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“Happiness is that state of consciousness which proceeds from the achievement of one's values.”

Thursday, October 1, 2009

Cost of the Fundamental Right to Education

An article in the Times of India a couple of days back reminded me of one of Ayn Rand’s striking essays in which she defined the nature of fundamental rights in a free and rational society.

This article, devoted to the cost of the ‘fundamental right to education’ in India, presented a whopping sum of Rs. 1.78 Lakh Crores, as what the government needs to fund this right. In figures, this is Rs. 1,780,000,000,000! The details are available here.

However, according to Ayn Rand, the phrase ‘fundamental right to education’ is invalid. Fundamental rights, or individual rights, according to Rand, are those rights which every man and woman in a rational society should enjoy, by virtue of being a human being. This is what she wrote in her essay, Man’s Rights:

A “right” is a moral principle defining and sanctioning a man’s freedom of action in a social context. There is only one fundamental right (all the others are its consequences or corollaries): a man’s right to his own life. Life is a process of self- sustaining and self-generated action; the right to life means the right to engage in self-sustaining and self-generated action-which means: the freedom to take all the actions required by the nature of a rational being for the support, the furtherance, the fulfillment and the enjoyment of his own life. (Such is the meaning of the right to life, liberty and the pursuit of happiness.)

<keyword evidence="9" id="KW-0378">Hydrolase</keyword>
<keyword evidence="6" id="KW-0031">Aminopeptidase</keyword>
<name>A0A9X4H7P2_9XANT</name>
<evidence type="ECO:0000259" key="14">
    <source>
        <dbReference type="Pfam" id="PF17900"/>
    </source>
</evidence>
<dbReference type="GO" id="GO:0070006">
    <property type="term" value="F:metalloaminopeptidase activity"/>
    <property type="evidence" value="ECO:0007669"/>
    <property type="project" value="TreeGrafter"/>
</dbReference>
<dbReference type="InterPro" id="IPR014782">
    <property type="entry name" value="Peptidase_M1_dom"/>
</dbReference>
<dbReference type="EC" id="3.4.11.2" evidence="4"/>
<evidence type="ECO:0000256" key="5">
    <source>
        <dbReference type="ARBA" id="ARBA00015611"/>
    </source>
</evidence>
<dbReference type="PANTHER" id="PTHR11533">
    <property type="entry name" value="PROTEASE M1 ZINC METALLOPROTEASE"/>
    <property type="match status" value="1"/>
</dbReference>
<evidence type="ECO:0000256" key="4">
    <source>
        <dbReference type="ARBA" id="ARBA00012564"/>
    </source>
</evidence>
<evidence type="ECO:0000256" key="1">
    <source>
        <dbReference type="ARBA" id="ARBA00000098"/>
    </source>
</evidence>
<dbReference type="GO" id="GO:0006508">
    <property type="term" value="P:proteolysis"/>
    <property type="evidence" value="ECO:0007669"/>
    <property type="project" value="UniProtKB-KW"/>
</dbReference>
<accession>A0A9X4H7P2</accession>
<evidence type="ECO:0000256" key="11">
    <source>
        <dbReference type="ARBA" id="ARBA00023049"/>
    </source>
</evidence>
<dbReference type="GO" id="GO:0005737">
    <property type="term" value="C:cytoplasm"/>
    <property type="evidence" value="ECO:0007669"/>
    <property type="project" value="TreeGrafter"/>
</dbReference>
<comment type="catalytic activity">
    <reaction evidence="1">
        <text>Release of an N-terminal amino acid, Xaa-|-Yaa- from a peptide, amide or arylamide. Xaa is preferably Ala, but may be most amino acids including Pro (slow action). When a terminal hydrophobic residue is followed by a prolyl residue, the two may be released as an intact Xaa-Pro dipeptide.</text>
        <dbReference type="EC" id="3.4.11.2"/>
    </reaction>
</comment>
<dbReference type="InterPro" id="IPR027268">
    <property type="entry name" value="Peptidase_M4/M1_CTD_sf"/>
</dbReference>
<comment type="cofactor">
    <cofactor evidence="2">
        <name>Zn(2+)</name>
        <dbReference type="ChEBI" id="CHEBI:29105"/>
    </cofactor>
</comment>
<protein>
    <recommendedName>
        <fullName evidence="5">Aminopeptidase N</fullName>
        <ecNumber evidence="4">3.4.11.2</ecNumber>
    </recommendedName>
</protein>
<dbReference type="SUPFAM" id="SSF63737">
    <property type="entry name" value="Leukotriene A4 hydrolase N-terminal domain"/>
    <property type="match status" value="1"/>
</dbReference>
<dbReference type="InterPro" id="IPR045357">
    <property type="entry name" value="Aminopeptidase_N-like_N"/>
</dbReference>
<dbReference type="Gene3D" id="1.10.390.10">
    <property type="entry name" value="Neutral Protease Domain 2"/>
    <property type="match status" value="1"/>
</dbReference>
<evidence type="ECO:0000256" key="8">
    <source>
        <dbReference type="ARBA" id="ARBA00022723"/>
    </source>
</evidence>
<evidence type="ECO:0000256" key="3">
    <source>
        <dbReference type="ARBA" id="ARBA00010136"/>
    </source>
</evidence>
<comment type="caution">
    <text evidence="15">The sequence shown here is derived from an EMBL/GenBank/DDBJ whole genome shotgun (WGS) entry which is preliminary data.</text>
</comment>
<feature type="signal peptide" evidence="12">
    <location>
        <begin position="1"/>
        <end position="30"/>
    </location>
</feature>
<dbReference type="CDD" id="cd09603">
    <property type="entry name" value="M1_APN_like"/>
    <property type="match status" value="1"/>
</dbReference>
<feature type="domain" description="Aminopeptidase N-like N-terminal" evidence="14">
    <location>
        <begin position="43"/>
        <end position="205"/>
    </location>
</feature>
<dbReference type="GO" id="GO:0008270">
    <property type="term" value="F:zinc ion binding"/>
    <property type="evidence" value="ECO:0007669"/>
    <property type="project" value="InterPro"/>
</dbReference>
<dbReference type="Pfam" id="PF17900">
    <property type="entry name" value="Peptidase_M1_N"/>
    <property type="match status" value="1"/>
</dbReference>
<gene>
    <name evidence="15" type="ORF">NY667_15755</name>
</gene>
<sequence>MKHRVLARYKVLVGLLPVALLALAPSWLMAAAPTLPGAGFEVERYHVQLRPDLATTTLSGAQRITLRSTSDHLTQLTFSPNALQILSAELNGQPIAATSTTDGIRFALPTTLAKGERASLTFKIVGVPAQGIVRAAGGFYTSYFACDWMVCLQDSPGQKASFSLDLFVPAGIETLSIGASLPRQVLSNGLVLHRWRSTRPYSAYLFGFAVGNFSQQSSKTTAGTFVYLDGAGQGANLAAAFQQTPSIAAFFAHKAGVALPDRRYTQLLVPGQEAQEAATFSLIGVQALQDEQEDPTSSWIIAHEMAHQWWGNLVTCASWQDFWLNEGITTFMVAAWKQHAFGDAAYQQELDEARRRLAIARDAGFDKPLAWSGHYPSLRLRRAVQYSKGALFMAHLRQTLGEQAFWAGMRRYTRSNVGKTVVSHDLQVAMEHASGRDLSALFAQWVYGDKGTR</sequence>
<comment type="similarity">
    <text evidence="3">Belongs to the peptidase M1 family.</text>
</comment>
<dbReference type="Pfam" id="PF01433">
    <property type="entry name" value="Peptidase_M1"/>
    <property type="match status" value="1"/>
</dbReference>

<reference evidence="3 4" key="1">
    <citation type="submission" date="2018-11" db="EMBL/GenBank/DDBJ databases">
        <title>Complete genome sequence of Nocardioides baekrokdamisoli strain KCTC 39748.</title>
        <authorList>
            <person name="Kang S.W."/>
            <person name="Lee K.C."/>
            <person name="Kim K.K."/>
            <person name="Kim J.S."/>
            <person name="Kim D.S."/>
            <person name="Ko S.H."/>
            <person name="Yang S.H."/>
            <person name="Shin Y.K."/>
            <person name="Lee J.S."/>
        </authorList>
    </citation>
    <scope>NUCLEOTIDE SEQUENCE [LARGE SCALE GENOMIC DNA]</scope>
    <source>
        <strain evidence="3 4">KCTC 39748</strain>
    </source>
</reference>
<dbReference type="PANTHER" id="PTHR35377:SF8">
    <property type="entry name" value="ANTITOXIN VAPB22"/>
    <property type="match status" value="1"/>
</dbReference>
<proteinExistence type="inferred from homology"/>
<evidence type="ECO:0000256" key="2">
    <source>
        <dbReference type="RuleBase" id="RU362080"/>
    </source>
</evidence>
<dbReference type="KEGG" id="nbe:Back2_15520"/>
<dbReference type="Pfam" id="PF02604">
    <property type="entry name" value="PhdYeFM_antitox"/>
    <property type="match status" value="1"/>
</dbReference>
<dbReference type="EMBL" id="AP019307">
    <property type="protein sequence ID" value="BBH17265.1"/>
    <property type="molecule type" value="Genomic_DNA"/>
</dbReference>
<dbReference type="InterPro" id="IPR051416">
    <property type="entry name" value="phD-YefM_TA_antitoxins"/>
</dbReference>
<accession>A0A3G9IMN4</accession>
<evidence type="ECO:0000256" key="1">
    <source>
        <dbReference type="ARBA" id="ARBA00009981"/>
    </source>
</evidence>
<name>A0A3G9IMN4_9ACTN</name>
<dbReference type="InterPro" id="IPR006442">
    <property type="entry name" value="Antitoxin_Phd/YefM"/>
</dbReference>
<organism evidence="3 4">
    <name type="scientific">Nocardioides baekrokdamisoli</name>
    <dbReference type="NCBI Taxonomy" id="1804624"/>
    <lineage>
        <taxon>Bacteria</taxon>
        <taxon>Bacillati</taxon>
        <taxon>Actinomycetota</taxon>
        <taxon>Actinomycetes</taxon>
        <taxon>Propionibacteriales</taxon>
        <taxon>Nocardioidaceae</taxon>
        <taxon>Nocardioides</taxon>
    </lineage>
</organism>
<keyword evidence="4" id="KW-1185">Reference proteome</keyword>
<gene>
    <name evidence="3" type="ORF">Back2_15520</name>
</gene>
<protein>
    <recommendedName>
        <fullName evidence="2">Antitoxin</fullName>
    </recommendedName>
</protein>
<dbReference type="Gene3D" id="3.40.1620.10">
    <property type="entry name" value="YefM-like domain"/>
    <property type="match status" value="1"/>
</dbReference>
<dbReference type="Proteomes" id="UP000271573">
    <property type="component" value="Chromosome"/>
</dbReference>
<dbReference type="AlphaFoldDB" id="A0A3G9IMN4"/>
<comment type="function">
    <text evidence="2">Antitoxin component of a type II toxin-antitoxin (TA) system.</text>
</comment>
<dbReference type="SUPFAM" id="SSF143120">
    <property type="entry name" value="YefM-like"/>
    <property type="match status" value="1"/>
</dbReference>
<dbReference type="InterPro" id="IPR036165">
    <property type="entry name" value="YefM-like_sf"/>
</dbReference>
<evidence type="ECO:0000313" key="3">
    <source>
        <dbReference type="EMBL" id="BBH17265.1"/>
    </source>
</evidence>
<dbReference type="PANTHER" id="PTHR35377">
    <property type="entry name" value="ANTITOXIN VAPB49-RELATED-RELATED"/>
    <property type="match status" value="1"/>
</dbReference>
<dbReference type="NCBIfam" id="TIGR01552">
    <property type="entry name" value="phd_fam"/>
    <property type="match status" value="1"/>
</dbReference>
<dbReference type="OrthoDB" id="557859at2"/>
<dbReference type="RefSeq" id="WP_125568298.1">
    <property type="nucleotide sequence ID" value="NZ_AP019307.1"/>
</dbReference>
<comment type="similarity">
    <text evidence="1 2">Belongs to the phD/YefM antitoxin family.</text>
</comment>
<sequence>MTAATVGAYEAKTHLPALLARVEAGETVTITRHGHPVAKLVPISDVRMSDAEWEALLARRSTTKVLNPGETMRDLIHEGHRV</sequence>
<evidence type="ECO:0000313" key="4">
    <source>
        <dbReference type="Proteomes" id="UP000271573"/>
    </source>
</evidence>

The concept of a “right” pertains only to action—specifically, to freedom of action. It means freedom from physical compulsion, coercion or interference by other men.”

In a free society, there is no right to a product, according to her (education is a product). If the people are given the right to any product, it is always at someone’s expense, as every product has to be produced and paid for by someone.

If some men are entitled by right to the products of the work of others, it means that those others are deprived of rights and condemned to slave labor.”

In the case of the fundamental right to education, there is only one way the government can pay for its whopping costs: taxation (whether direct or indirect). If you are an earning individual in India, you must pay for the education of your countrymen, whether you like it or not. In fact, in all probability, during your student days you were also the recipient of education paid for by someone else.

On the other hand, the right to property, which is a crucial fundamental right in any civilized society, is not a fundamental right in India.

Click here to read Ayn Rand’s article ‘Man’s Rights’. It is a good opportunity to reflect on some of the fundamental rights that exist (and don’t exist) in our constitution.

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